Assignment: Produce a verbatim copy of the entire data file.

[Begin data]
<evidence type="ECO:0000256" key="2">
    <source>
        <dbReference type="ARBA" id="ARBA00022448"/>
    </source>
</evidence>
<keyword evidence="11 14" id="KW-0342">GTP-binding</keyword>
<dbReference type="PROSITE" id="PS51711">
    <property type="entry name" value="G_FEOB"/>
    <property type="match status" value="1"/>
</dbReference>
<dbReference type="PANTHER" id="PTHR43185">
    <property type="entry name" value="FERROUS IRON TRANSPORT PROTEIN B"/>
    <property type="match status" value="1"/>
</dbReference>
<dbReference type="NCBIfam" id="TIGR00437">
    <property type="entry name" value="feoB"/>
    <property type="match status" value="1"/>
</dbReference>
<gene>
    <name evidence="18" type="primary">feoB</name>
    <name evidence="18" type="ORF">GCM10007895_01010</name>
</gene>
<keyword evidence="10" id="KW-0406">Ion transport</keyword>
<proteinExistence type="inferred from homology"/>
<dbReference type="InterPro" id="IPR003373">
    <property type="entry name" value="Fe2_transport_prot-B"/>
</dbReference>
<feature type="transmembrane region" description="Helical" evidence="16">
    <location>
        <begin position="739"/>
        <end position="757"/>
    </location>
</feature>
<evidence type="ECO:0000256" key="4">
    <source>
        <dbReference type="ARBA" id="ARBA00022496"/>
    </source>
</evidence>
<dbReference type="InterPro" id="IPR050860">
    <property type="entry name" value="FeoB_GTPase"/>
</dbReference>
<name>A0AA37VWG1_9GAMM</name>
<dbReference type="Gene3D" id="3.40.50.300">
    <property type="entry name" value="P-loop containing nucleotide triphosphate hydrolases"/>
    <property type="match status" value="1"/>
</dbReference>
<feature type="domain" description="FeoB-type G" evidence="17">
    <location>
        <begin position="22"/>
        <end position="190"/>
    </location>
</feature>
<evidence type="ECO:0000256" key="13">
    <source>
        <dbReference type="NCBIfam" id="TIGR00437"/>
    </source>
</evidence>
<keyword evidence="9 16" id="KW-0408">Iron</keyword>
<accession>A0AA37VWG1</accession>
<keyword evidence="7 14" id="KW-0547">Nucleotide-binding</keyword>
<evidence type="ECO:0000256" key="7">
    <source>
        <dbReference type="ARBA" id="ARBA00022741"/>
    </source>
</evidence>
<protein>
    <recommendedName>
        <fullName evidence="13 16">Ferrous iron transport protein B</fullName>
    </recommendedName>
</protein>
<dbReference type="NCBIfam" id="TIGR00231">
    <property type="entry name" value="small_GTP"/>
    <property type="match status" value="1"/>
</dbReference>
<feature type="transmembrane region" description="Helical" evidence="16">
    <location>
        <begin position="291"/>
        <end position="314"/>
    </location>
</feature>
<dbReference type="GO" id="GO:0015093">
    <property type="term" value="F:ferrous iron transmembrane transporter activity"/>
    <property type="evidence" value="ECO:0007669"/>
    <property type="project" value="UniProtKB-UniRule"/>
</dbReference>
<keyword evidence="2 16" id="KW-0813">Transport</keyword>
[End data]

<evidence type="ECO:0000256" key="2">
    <source>
        <dbReference type="ARBA" id="ARBA00022448"/>
    </source>
</evidence>
<keyword evidence="11 14" id="KW-0342">GTP-binding</keyword>
<dbReference type="PROSITE" id="PS51711">
    <property type="entry name" value="G_FEOB"/>
    <property type="match status" value="1"/>
</dbReference>
<dbReference type="PANTHER" id="PTHR43185">
    <property type="entry name" value="FERROUS IRON TRANSPORT PROTEIN B"/>
    <property type="match status" value="1"/>
</dbReference>
<dbReference type="NCBIfam" id="TIGR00437">
    <property type="entry name" value="feoB"/>
    <property type="match status" value="1"/>
</dbReference>
<gene>
    <name evidence="18" type="primary">feoB</name>
    <name evidence="18" type="ORF">GCM10007895_01010</name>
</gene>
<keyword evidence="10" id="KW-0406">Ion transport</keyword>
<proteinExistence type="inferred from homology"/>
<dbReference type="InterPro" id="IPR003373">
    <property type="entry name" value="Fe2_transport_prot-B"/>
</dbReference>
<feature type="transmembrane region" description="Helical" evidence="16">
    <location>
        <begin position="739"/>
        <end position="757"/>
    </location>
</feature>
<evidence type="ECO:0000256" key="4">
    <source>
        <dbReference type="ARBA" id="ARBA00022496"/>
    </source>
</evidence>
<dbReference type="InterPro" id="IPR050860">
    <property type="entry name" value="FeoB_GTPase"/>
</dbReference>
<name>A0AA37VWG1_9GAMM</name>
<dbReference type="Gene3D" id="3.40.50.300">
    <property type="entry name" value="P-loop containing nucleotide triphosphate hydrolases"/>
    <property type="match status" value="1"/>
</dbReference>
<feature type="domain" description="FeoB-type G" evidence="17">
    <location>
        <begin position="22"/>
        <end position="190"/>
    </location>
</feature>
<evidence type="ECO:0000256" key="13">
    <source>
        <dbReference type="NCBIfam" id="TIGR00437"/>
    </source>
</evidence>
<keyword evidence="9 16" id="KW-0408">Iron</keyword>
<accession>A0AA37VWG1</accession>
<keyword evidence="7 14" id="KW-0547">Nucleotide-binding</keyword>
<evidence type="ECO:0000256" key="7">
    <source>
        <dbReference type="ARBA" id="ARBA00022741"/>
    </source>
</evidence>
<protein>
    <recommendedName>
        <fullName evidence="13 16">Ferrous iron transport protein B</fullName>
    </recommendedName>
</protein>
<dbReference type="NCBIfam" id="TIGR00231">
    <property type="entry name" value="small_GTP"/>
    <property type="match status" value="1"/>
</dbReference>
<feature type="transmembrane region" description="Helical" evidence="16">
    <location>
        <begin position="291"/>
        <end position="314"/>
    </location>
</feature>
<dbReference type="GO" id="GO:0015093">
    <property type="term" value="F:ferrous iron transmembrane transporter activity"/>
    <property type="evidence" value="ECO:0007669"/>
    <property type="project" value="UniProtKB-UniRule"/>
</dbReference>
<keyword evidence="2 16" id="KW-0813">Transport</keyword>